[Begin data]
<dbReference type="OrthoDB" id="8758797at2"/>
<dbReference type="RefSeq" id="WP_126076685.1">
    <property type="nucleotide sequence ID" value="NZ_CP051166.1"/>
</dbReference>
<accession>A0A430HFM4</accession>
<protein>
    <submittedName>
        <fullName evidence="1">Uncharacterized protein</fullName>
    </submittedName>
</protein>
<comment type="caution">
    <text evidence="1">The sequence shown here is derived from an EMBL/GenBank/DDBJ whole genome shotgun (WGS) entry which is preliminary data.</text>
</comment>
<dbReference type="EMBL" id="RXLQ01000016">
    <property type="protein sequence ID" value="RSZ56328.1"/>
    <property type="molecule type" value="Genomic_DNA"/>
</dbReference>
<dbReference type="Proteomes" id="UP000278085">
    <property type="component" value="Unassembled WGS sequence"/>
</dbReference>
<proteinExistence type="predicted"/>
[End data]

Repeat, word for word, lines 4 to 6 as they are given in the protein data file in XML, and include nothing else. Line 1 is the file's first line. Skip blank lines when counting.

</dbReference>
<accession>A0A430HFM4</accession>
<protein>